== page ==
If he adds to the cockpit; can he add H80 or a higher shear material?
     
  10. bryson
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    bryson Junior Member

    Thank you both for the insight. I talked with the designer before I made the deviations -- the H80 was selected as the core mostly due to availability and his experience with it with the design/production of the Hell's Bay skiffs. I think that the H60 is plenty strong from a load carrying standpoint, but figured the thickness of the sandwich would be more important than the stiffness of the core for most of the loading I'd see on the skiff. The removal of the stringers and sole was approved, but he didn't mention a modification to the layup.

    Thankfully the boat is only in primer -- I wanted to run it for a bit and see how it performed before really finishing out the fairing and paint. I also considered the ply since that's one of the designers options for "topping" the sole, and that's a good backup plan. I like the idea of getting some 45-45 cloth in there too. Just from some more basic calculation, it seems like the biggest improvement will come from increasing skin thickness (and thus the overall sandwich thickness). There are other things that would help, but they are out of my control (or at least, too much work to change).

    Here are the options I've come up with so far, in order of my preference -- I would definitely appreciate any advice or suggested modifications.

    1) To both the exterior of the hull (transom to front bulkhead area, below the waterline) and to the interior between the visible fwd and aft bulkheads, add 1 layer of 17 oz 45-45 cloth, then another layer of 10 oz 0-90 to help with fairing and to thicken the skins (additional 27 oz each, inside and outside).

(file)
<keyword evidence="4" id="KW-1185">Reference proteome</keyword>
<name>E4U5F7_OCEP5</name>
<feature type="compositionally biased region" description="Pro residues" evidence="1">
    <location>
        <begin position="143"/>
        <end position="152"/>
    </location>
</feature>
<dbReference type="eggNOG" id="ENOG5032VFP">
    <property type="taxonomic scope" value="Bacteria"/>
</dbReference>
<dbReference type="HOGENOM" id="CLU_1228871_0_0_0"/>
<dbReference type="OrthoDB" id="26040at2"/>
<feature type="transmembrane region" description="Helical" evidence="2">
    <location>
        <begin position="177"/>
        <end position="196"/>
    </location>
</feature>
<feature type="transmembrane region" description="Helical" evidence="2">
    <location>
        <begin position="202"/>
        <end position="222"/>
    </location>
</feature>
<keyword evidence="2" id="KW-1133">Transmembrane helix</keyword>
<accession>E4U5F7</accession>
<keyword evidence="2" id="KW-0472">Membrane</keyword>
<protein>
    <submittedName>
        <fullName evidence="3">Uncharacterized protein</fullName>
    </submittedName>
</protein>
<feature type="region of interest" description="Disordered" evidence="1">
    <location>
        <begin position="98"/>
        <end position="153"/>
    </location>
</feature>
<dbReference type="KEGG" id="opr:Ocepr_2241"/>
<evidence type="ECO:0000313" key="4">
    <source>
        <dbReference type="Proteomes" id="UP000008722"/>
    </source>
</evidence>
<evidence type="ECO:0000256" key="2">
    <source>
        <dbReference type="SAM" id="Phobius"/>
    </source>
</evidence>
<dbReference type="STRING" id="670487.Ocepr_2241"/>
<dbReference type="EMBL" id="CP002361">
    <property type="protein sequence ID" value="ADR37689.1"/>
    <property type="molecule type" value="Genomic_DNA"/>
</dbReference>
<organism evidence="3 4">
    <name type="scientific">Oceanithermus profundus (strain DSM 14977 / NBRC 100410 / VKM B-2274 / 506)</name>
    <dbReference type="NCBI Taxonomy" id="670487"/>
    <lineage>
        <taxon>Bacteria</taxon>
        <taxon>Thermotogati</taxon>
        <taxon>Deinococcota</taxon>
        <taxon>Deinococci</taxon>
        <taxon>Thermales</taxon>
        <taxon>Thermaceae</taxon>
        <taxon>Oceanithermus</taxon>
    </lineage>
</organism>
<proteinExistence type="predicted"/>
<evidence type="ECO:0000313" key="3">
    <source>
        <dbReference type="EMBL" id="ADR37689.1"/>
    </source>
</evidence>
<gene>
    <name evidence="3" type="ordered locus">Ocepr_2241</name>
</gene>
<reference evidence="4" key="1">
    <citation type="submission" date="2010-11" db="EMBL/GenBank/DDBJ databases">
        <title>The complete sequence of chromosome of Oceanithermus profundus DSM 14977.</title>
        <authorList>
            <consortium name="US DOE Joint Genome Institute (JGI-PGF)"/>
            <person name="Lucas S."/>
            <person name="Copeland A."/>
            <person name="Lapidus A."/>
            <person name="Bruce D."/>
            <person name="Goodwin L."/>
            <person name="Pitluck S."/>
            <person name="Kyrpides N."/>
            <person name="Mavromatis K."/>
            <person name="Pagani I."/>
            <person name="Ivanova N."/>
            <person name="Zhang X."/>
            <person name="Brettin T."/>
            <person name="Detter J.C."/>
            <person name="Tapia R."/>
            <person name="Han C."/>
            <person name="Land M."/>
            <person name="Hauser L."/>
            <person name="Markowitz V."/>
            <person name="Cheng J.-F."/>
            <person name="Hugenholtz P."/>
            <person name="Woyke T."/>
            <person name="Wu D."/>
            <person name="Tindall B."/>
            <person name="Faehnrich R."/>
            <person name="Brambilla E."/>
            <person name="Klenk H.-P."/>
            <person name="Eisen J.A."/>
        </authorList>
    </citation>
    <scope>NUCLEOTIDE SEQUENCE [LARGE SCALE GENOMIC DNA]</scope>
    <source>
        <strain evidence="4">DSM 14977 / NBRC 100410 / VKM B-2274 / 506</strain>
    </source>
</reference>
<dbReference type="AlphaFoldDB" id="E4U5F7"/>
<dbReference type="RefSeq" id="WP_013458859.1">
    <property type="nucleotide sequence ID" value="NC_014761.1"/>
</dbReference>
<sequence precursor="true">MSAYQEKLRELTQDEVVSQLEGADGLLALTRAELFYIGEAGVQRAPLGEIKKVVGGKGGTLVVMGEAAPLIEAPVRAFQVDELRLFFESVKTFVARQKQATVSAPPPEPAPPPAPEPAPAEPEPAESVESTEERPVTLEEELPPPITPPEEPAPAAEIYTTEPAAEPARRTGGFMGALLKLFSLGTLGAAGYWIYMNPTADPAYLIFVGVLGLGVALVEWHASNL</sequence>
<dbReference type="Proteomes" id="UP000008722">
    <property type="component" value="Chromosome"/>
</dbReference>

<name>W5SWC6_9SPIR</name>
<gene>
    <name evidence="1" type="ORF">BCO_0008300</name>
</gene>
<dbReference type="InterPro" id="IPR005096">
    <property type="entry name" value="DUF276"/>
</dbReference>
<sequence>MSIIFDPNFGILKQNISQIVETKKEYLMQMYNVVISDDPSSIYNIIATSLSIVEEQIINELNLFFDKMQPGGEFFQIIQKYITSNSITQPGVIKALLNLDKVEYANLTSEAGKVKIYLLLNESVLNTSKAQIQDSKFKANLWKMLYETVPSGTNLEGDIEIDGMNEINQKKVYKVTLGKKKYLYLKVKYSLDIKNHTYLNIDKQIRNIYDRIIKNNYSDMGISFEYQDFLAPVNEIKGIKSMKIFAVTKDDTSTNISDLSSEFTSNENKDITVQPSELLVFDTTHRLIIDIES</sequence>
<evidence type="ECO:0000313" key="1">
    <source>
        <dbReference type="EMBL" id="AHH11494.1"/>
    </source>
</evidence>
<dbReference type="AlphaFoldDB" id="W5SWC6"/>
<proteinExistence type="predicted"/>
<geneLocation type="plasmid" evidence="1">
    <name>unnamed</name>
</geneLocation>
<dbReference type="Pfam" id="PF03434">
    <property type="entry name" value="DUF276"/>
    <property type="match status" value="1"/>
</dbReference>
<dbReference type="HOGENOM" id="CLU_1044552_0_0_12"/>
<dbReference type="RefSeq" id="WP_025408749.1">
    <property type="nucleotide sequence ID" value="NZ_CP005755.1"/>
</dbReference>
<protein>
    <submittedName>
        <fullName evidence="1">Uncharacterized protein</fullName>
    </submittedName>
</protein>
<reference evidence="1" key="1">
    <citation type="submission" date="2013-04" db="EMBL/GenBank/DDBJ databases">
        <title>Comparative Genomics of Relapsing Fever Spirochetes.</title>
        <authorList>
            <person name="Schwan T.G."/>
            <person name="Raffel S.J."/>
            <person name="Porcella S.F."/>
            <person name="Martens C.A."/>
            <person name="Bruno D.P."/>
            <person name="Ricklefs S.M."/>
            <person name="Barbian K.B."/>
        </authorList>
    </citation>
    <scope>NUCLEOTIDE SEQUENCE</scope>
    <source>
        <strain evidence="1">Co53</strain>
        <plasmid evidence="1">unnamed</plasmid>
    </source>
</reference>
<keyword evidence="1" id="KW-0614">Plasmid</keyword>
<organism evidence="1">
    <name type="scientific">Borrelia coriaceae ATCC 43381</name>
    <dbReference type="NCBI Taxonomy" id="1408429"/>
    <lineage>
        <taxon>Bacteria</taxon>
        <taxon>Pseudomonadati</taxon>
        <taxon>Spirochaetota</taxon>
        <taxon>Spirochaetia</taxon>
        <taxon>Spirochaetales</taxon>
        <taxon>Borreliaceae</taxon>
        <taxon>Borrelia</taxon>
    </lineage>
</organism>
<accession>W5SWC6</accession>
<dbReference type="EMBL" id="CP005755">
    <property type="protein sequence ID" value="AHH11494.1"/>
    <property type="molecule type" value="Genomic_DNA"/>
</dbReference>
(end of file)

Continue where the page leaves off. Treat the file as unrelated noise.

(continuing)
2) To add another layer of core to the sole, either 1/2" or 3/4" thick, then 3 layers of 10 oz cloth on top.
    3) To add 6mm ply, then 2 layers of 10 oz cloth on top.

    I am not too terribly concerned with weight because the skiff came out lighter than I expected, but it's a factor. I am leaning towards the first option because it requires the least work, and changes the layout of the skiff the least.

    edit -- I could also use 1 or 2 layers of my 10 oz cloth just laid down on a 45 degree in lieu of the 17 oz biax. I don't know if woven cloth has an advantage over the biaxial or not, but it seems like it might.

    edit again for reference -- I know this is overly simplified, but the basic calcs I'm referencing are just bending calcs for simply supported beams: Bending stiffness should increase with the square of the overall thickness, as well as linearly with the increase in skin thickness. I can't change the modulus of the skin material.
     
    Last edited: Dec 15, 2020
  11. fallguy
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    fallguy Senior Member

    Actually, changing the skin thickness is the worst option.

    Stiffness is a function of the cube rule.

    The stiffness of the core can be compared as follows.

    1" core ^ 3 = 1
    2" core ^ 3 = 8

    So, by doubling the cockpit hull thickness; it will be 8 times stiffer. You will never achieve that with a layer of glass or two..

    plywood is inherently stiffer, but 6mm alone not so much

    rxcomposite is 12 hours different than us giv r take; give him time to respond; I can't commit him to work, but he might give you an idea

    forget messing with the bottom of the boat

    for me, I'd double the core; perhaps even change the top to h80 AND I'd glass that with 1200 db or 10 oz woven laid on 45s and os or some such. Mostly for a wear layer. Make sure to sand before bonding the core. Primer is not very strong vs epoxy. Run the added core to the edges and infill with thickened resins... I think you'll like the result.. I am not sure you need to get too crazy tabbing the lifted core to the sides; I am on the fence as to whether it matters much. As a matter of good build practice; sure, but it isn't going to do much for stiffness.